Each music format has its own unique demography, but the one thing that the entire KNON audience shares is that they listen to KNON, rather that use it for background noise.
The Corps member will develop and implement an online community radio station for the Manhattan, Kansas area called KONZ Internet Radio. The VISTA will help with fundraising, public awareness and education about the online station and what it can offer, oversee equipment purchases as well as beginning the process of recruiting and training volunteers to staff the station. The Corps member will create the foundation for future sustainability by helping provide the energy and the necessary day-to-day work.
Megan’s job was to help create Konza Internet radio. When she started, the plan was to create an on-air radio station. Shortly after she started, it became apparent that we were not going to be able to raise the funds needed to purchase the equipment for the station. The Board of Directors decided to pursue an internet-based radio service as a way to keep the idea alive. Megan was able to quickly shift gears and use her skills to develop the service we are now using. As the result of Megan’s activities, UFM has a functioning, on-demand radio service that is being utilized by the community, the region and the world. We worked hard to develop a streaming station with a regular program schedule. We found that the streaming service did not work well with the talk format we were using. we also found than more people were downloading the programs rather than listening to them through the stream. Consequently, we have moved to an all on-demand radio service with downloads available in a variety of program areas. There are two areas that remain to be done to ensure sustainability. 1) we need to continue to recruit program hosts who can take the responsibility for adding regular content to the website. We are negotiating with two significant program areas that will expand offerings of interest not only our local residents, but our military families that may be deployed elsewhere in the world. 2) As our program content expands, we need to increase our marketing and community awareness. we also need to expand our website to include a comprehensive community calendar that will draw people to our website.
The Corps member will serve in a vital outreach and engagement role that is necessary to boost community engagement work in our new broadcast service area. The Corps member will also serve as a liaison between the radio station and the community during this critical time of community engagement.
Meaghan was responsible for Outreach & Community Engagement in the Greater Bangor area (which WERU just started serving with a new radio signal). She:
- Coordinated four listener focus groups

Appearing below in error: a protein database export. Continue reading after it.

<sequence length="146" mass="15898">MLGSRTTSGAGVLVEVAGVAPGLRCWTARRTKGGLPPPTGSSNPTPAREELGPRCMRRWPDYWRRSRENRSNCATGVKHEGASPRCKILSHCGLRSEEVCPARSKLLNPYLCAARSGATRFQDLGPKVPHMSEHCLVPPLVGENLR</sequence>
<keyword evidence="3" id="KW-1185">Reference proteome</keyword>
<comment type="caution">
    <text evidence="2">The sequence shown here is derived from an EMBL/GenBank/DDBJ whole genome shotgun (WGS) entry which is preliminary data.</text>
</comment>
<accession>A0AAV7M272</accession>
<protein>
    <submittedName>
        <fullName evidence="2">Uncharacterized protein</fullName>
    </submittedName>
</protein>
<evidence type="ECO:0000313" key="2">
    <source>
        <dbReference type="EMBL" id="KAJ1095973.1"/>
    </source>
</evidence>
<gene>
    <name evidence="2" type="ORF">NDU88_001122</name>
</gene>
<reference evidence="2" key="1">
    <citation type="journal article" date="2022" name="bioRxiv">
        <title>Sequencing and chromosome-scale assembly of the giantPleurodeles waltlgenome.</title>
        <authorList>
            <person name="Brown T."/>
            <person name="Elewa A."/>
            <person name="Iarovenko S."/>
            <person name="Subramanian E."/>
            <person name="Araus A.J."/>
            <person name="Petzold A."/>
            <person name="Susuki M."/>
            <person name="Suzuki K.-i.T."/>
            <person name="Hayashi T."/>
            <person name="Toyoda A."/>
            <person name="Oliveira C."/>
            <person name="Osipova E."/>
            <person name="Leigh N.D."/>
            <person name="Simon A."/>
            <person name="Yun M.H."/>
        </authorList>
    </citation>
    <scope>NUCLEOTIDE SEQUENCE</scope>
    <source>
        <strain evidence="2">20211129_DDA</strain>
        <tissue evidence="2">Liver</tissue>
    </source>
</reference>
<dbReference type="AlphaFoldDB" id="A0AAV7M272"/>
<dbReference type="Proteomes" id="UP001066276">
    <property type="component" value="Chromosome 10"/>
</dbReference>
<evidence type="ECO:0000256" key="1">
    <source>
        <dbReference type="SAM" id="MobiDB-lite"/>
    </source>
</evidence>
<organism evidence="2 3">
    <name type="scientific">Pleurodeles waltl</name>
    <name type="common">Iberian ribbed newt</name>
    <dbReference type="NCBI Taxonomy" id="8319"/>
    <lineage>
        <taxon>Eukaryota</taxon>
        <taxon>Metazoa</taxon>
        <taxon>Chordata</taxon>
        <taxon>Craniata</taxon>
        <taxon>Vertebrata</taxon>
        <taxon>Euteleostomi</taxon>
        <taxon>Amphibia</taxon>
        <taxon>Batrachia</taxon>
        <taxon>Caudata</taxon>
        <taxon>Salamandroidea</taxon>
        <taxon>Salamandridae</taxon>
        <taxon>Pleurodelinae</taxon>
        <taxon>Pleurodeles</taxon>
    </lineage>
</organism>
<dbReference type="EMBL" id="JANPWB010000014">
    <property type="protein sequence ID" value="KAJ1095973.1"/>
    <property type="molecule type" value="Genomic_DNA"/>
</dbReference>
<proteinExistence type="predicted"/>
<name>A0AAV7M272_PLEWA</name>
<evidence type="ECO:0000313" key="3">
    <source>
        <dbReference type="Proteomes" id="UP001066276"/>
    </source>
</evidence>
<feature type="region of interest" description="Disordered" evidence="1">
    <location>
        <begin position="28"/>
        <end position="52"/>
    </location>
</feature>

- Coordinated three major events
- Attended several community events on behalf of WERU
- Networked with several area nonprofit organizations and businesses
- Trained two high school teachers in radio program production so that they can instruct their students in the same.
- Produced several community interest short features for broadcast
- Coordinated and hosted a monthly panel discussion and call-in program about various issues and goings-on in Greater Bangor.
- Is creating a report and manual of all her activities so that they may be replicated and sustained after her term at WERU has ended.
While one may think that if your radio broadcast signal reaches a community then you are part of that community, but this is not necessarily true. The changes for our organization as a result of our Corps member’s work are primarily with regards to having a greater connection with the Greater Bangor area. Our network of partners and contacts has been expanded greatly. We are better known by institutions such as the University of Maine New Media Studies Department, the Maine Discovery Museum (children’s museum) and the United Way. We have a relationship with the Bangor Area Chamber of Commerce and are better known by a variety of locally-owned businesses. We are seen as an organization that is physically present in the area by virtue of our holding events and attending other organizations’ events. Listener/members in the area have a greater sense of belonging to the radio station “family,” in part due to a new public affairs programming about the Bangor community created by our Corps member. To sustain these positive changes we need to prioritize the relationships, events, etc. that she has done and assign those activities to members of our staff and volunteers. We may not be able to absorb all the work that she was doing but hopefully will be able to continue doing the activities that we found to be most useful.